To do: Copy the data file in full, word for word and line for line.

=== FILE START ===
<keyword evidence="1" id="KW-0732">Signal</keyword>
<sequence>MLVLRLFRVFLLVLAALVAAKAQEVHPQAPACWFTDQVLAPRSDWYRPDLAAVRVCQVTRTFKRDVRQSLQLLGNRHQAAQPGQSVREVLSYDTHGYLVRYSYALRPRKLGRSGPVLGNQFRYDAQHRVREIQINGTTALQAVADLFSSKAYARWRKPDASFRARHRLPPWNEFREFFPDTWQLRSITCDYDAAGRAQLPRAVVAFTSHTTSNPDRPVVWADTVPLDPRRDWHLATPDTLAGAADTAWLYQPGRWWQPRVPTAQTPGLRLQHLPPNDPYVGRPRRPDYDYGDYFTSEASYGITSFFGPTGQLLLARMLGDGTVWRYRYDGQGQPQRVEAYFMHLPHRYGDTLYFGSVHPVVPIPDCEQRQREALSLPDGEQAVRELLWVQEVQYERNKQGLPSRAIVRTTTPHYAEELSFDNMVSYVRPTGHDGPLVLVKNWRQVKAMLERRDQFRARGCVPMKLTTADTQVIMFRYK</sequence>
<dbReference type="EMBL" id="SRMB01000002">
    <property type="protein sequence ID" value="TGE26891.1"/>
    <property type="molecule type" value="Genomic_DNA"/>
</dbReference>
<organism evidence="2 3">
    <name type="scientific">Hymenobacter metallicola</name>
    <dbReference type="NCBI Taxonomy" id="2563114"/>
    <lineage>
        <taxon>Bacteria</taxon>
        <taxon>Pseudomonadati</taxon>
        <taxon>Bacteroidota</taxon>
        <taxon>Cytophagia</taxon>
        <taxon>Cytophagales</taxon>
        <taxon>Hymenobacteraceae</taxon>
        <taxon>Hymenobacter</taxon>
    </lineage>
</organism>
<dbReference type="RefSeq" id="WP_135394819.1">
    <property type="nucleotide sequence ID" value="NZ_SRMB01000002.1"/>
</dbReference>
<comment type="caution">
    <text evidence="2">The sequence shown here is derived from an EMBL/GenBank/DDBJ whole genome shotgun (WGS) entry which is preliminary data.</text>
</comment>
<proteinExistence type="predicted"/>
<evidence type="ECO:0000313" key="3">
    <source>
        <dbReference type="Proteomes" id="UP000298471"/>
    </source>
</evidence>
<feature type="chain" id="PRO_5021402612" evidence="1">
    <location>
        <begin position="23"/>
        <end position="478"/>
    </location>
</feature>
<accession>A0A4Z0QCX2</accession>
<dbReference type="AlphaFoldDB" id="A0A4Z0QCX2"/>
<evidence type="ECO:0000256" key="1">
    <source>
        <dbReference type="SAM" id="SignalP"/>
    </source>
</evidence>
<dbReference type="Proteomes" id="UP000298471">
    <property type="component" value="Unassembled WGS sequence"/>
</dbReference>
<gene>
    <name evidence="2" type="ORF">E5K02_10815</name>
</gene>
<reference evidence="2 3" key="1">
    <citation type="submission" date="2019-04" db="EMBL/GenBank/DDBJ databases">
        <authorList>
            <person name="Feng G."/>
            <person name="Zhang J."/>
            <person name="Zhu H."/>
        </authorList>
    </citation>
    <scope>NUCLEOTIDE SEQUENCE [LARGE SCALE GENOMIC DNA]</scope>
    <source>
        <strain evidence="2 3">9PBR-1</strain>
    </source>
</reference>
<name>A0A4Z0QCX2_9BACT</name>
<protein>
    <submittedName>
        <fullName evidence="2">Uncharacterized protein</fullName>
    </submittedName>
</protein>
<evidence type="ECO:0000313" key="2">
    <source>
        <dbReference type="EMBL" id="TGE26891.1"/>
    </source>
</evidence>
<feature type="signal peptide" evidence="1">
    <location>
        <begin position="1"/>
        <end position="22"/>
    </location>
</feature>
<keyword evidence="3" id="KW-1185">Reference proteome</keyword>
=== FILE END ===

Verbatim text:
<keyword evidence="1" id="KW-0732">Signal</keyword>
<sequence>MLVLRLFRVFLLVLAALVAAKAQEVHPQAPACWFTDQVLAPRSDWYRPDLAAVRVCQVTRTFKRDVRQSLQLLGNRHQAAQPGQSVREVLSYDTHGYLVRYSYALRPRKLGRSGPVLGNQFRYDAQHRVREIQINGTTALQAVADLFSSKAYARWRKPDASFRARHRLPPWNEFREFFPDTWQLRSITCDYDAAGRAQLPRAVVAFTSHTTSNPDRPVVWADTVPLDPRRDWHLATPDTLAGAADTAWLYQPGRWWQPRVPTAQTPGLRLQHLPPNDPYVGRPRRPDYDYGDYFTSEASYGITSFFGPTGQLLLARMLGDGTVWRYRYDGQGQPQRVEAYFMHLPHRYGDTLYFGSVHPVVPIPDCEQRQREALSLPDGEQAVRELLWVQEVQYERNKQGLPSRAIVRTTTPHYAEELSFDNMVSYVRPTGHDGPLVLVKNWRQVKAMLERRDQFRARGCVPMKLTTADTQVIMFRYK</sequence>
<dbReference type="EMBL" id="SRMB01000002">
    <property type="protein sequence ID" value="TGE26891.1"/>
    <property type="molecule type" value="Genomic_DNA"/>
</dbReference>
<organism evidence="2 3">
    <name type="scientific">Hymenobacter metallicola</name>
    <dbReference type="NCBI Taxonomy" id="2563114"/>
    <lineage>
        <taxon>Bacteria</taxon>
        <taxon>Pseudomonadati</taxon>
        <taxon>Bacteroidota</taxon>
        <taxon>Cytophagia</taxon>
        <taxon>Cytophagales</taxon>
        <taxon>Hymenobacteraceae</taxon>
        <taxon>Hymenobacter</taxon>
    </lineage>
</organism>
<dbReference type="RefSeq" id="WP_135394819.1">
    <property type="nucleotide sequence ID" value="NZ_SRMB01000002.1"/>
</dbReference>
<comment type="caution">
    <text evidence="2">The sequence shown here is derived from an EMBL/GenBank/DDBJ whole genome shotgun (WGS) entry which is preliminary data.</text>
</comment>
<proteinExistence type="predicted"/>
<evidence type="ECO:0000313" key="3">
    <source>
        <dbReference type="Proteomes" id="UP000298471"/>
    </source>
</evidence>
<feature type="chain" id="PRO_5021402612" evidence="1">
    <location>
        <begin position="23"/>
        <end position="478"/>
    </location>
</feature>
<accession>A0A4Z0QCX2</accession>
<dbReference type="AlphaFoldDB" id="A0A4Z0QCX2"/>
<evidence type="ECO:0000256" key="1">
    <source>
        <dbReference type="SAM" id="SignalP"/>
    </source>
</evidence>
<dbReference type="Proteomes" id="UP000298471">
    <property type="component" value="Unassembled WGS sequence"/>
</dbReference>
<gene>
    <name evidence="2" type="ORF">E5K02_10815</name>
</gene>
<reference evidence="2 3" key="1">
    <citation type="submission" date="2019-04" db="EMBL/GenBank/DDBJ databases">
        <authorList>
            <person name="Feng G."/>
            <person name="Zhang J."/>
            <person name="Zhu H."/>
        </authorList>
    </citation>
    <scope>NUCLEOTIDE SEQUENCE [LARGE SCALE GENOMIC DNA]</scope>
    <source>
        <strain evidence="2 3">9PBR-1</strain>
    </source>
</reference>
<name>A0A4Z0QCX2_9BACT</name>
<protein>
    <submittedName>
        <fullName evidence="2">Uncharacterized protein</fullName>
    </submittedName>
</protein>
<evidence type="ECO:0000313" key="2">
    <source>
        <dbReference type="EMBL" id="TGE26891.1"/>
    </source>
</evidence>
<feature type="signal peptide" evidence="1">
    <location>
        <begin position="1"/>
        <end position="22"/>
    </location>
</feature>
<keyword evidence="3" id="KW-1185">Reference proteome</keyword>